Home Legal News NCLAT decides whether an ex-employee of the Financial Creditor can act as Resolution Professional

NCLAT decides whether an ex-employee of the Financial Creditor can act as Resolution Professional

by Shreya
NCLAT

The National Company Law Appellate Tribunal (NCLAT) has upheld the substitution of a financial creditor’s ex-employee as the proposed interim resolution professional in a CIRP initiated by the financial creditor, on the ground of apprehension of bias.

A three-member Bench headed by Acting Chairperson, Justice Bansi Lal Bhat passed the following order.

 Justice Bansi Lal Bhat
Justice Bansi Lal Bhat

SBI was represented by Senior Advocate Ramji Srinivasan with Advocates Ankur Mittal, UC Mittal, Meera Murali, Jasveen Kaur, Rishab Kapoor.

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Corporate Debtor was represented by Senior Advocate Arun Kathpalia with Advocates Arvind Kumar Gupta, MK Pandey, Purti Marwaha Gupta, Heena George, Areela Sanjay Massey, Adya Shree Dutta, DN Sharma, TRB Shivakar.

The Appellant, State Bank of India (SBI), had initiated insolvency proceedings against the Corporate Debtor, M/s. Metenere Limited, by moving an application under Section 7 of the Insolvency and Bankruptcy Code, 2016 before the Adjudicating Authority i.e. NCLT, Principal Bench. Before the NCLT, the Coporate Debtor objected to SBI’s proposal to appoint one Shailesh Verma as an Interim Resolution Professional.

In view of the submission, the NCLT passed an order directing SBI to substitute Varma’s name.

Aggrived by the order, SBI moved an appeal before NCLAT.SBI submitted that Shailesh Verma fulfilled the requirement for appointment as Interim Resolution Professional/ Resolution Professional under IBC and admittedly bore no disqualification.

It was contended that IBC and its the Regulations attached no disqualification to an ex-employee of a financial creditor from being appointed as an Interim Resolution Professional.

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SBI further asserted that a Resolution Professional had no adjudicatory powers and only acted as a facilitator in the corporate insolvency resolution process. It was claimed that he/she was not required to act as an ‘Independent Umpire’ between the financial creditor and the ex-management of the Corporate Debtor or decide any conflicting issues between them.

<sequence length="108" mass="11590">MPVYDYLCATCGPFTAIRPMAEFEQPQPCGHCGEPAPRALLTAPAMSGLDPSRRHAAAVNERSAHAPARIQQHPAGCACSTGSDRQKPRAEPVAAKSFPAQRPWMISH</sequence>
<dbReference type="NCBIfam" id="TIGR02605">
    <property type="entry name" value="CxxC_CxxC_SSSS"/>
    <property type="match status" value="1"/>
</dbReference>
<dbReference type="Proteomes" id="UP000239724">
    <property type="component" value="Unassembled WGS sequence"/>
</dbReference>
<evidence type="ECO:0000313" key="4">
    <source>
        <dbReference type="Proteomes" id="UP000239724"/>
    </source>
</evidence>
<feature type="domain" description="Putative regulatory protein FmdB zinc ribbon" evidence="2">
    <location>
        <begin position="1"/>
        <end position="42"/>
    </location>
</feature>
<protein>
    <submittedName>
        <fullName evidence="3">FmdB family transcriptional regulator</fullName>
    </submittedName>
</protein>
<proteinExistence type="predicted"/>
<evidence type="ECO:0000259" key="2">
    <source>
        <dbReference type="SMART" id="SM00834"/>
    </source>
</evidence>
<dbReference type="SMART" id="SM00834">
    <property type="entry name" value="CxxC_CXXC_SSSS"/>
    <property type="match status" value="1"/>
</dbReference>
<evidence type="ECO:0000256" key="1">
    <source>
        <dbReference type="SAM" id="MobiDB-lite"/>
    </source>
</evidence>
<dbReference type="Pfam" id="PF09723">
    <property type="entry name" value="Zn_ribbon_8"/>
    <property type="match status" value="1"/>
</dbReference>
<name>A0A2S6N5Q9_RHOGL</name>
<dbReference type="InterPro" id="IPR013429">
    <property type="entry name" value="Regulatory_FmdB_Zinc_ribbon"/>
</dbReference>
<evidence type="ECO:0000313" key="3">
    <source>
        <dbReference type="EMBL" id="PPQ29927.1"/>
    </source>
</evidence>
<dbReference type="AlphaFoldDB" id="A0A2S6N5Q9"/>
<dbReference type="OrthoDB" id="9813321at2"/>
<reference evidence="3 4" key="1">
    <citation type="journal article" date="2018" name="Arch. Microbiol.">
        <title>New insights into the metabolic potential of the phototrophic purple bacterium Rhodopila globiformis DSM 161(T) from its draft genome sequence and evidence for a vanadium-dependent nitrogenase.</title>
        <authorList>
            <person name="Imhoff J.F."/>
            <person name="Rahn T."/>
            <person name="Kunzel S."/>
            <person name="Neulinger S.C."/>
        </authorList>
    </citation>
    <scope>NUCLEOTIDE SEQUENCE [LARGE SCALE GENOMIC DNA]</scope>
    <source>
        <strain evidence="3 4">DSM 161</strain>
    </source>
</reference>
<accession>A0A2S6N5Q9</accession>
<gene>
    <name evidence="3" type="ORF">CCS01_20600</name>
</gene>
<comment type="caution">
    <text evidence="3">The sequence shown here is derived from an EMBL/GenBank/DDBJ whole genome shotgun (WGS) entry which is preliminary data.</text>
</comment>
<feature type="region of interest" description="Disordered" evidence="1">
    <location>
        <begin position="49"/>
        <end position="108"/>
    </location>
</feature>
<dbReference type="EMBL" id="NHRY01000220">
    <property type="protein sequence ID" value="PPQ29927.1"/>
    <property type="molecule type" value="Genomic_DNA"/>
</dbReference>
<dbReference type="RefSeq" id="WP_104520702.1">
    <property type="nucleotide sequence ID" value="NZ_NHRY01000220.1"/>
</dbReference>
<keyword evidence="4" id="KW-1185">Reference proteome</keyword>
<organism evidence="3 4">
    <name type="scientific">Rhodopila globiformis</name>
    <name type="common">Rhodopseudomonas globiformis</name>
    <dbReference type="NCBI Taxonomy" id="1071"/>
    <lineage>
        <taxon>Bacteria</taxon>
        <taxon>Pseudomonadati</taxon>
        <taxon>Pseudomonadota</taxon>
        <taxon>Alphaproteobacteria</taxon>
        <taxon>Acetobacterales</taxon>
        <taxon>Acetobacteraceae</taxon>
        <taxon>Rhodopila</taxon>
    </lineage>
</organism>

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The NCLAT remarked,

The sole question arising for determination in this appeal is whether an ex-employee of the ‘Financial Creditor’ having rendered services in the past, should not be permitted to act as ‘Interim Resolution Professional’ at the instance of such ‘Financial Creditor’, regard being had to the nature of duties to be performed by the ‘Interim Resolution Professional’ and the ‘Resolution Professional’.

The NCLAT opined that the fact that Verma was drawing pension does not clothe him with the status of an employee on the payroll of the financial creditor.

While referring to Regulation 3(1) of the Insolvency and Bankruptcy Board of India (Insolvency Resolution Process for Corporate Persons) Regulations, 2016, the NCLAT observed that Verma was indeed a qualified Insolvency Professional and neither he nor any of his associates was alleged to be connected with the Corporate Debtor in a manner which rendered him ineligible.

It was added that there were no disciplinary proceedings pending against Verma and he was also not engaged as a retainer by the ‘Financial Creditor’.

The NCLAT concluded that the apprehension of bias expressed by the Corporate Debtor qua the appointment of Verma as proposed Interim Resolution Professional could not be dismissed offhand.

Notwithstanding the fact that Verma was neither disqualified nor ineligible, the Adjudicating Authority was perfectly justified in seeking his substitution to ensure that the corporate insolvency resolution process was conducted in a fair and unbiased manner, it said.

“It goes without saying that the Appellant- ‘Financial Creditor’ should not have been aggrieved of the impugned order as the same did not cause any prejudice to it.”, the NCLAT remarked as it dismissed the appeal.

Read the Judgment here:

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